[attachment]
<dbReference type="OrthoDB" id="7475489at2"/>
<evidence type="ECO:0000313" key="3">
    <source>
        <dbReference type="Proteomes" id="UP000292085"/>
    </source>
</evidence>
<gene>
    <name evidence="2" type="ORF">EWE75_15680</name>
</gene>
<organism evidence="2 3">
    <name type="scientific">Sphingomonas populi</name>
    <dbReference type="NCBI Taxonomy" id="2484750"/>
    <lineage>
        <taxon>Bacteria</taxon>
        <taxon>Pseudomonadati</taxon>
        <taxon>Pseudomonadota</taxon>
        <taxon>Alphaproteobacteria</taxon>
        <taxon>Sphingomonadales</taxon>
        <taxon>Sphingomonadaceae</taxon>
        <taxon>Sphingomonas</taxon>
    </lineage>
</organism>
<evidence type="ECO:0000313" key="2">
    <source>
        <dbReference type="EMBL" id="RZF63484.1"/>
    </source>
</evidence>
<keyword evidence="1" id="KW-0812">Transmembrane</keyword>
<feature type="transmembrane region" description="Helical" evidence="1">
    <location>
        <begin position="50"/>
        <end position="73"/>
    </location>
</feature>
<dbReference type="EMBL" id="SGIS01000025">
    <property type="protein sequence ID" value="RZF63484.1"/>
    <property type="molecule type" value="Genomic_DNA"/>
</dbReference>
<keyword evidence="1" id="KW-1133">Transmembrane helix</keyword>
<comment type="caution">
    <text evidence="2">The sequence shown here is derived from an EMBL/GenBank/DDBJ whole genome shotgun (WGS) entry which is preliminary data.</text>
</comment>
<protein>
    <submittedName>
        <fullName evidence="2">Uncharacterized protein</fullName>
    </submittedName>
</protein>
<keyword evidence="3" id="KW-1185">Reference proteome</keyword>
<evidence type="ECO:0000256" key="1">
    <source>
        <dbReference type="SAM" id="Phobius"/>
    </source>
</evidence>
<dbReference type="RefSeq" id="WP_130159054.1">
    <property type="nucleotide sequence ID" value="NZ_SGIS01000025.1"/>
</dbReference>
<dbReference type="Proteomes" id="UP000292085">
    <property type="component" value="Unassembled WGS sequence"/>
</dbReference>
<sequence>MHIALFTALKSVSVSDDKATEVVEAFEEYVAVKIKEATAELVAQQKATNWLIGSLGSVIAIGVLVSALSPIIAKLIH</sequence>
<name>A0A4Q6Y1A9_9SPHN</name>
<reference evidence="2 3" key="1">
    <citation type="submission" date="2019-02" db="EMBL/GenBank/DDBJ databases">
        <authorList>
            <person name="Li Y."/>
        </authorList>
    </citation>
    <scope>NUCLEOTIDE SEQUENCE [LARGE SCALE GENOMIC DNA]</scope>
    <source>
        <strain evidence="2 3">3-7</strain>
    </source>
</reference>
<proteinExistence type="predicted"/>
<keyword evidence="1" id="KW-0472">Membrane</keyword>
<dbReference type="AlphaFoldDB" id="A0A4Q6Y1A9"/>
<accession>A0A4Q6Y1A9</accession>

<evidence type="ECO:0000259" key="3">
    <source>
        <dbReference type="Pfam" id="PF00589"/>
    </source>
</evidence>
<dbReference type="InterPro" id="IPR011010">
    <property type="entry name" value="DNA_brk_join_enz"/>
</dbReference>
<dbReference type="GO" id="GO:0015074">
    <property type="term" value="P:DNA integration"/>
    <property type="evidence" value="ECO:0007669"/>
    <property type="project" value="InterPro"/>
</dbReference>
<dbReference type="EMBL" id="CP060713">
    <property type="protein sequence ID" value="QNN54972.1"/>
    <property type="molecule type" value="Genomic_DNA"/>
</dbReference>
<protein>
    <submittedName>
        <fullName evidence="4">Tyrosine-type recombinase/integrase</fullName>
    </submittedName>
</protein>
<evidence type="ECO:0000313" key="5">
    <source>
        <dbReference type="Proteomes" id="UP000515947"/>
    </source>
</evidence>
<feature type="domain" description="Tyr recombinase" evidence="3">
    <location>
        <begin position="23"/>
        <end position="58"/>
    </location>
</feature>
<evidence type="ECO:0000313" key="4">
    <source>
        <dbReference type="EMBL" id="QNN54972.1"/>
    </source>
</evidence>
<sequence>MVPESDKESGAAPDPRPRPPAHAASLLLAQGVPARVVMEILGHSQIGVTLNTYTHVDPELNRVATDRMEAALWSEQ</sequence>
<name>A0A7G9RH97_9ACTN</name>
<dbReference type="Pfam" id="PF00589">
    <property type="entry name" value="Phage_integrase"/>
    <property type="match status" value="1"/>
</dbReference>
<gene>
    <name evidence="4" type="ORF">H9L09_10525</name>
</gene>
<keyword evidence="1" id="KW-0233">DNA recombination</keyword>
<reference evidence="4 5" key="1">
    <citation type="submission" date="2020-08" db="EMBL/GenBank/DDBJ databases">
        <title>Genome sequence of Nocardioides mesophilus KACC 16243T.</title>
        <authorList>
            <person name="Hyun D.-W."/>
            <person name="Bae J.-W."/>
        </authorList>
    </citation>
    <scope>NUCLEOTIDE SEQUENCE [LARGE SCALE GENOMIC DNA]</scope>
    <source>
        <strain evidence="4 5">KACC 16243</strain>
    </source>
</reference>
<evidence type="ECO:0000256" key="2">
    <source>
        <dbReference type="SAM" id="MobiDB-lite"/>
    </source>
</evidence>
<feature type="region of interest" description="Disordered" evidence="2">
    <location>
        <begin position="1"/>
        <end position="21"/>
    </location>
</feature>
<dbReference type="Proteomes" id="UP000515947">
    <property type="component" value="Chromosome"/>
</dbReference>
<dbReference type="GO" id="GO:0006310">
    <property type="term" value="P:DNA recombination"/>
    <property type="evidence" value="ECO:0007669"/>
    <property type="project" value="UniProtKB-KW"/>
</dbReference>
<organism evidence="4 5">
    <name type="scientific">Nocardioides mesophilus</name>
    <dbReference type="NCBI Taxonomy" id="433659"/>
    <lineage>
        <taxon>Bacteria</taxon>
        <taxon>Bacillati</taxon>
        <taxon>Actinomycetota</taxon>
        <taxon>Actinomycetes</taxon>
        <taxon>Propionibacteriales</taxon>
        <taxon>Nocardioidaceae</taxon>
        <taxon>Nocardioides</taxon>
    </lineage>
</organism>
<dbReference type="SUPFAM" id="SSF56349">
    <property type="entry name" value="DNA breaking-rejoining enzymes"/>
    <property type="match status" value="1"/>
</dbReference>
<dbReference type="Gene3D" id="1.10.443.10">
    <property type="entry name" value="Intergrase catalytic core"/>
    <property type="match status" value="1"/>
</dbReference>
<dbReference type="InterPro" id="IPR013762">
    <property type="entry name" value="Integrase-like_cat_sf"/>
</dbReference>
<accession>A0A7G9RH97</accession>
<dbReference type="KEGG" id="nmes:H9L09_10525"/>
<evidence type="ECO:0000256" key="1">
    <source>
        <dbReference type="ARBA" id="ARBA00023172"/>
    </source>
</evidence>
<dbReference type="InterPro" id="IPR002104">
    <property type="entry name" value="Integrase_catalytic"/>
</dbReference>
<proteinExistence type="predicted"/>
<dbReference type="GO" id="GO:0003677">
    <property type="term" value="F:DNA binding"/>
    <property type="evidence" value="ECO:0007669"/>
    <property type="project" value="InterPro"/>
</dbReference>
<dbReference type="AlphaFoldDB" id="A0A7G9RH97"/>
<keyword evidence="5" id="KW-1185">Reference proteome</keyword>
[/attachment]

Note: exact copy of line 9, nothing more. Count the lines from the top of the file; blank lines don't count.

</gene>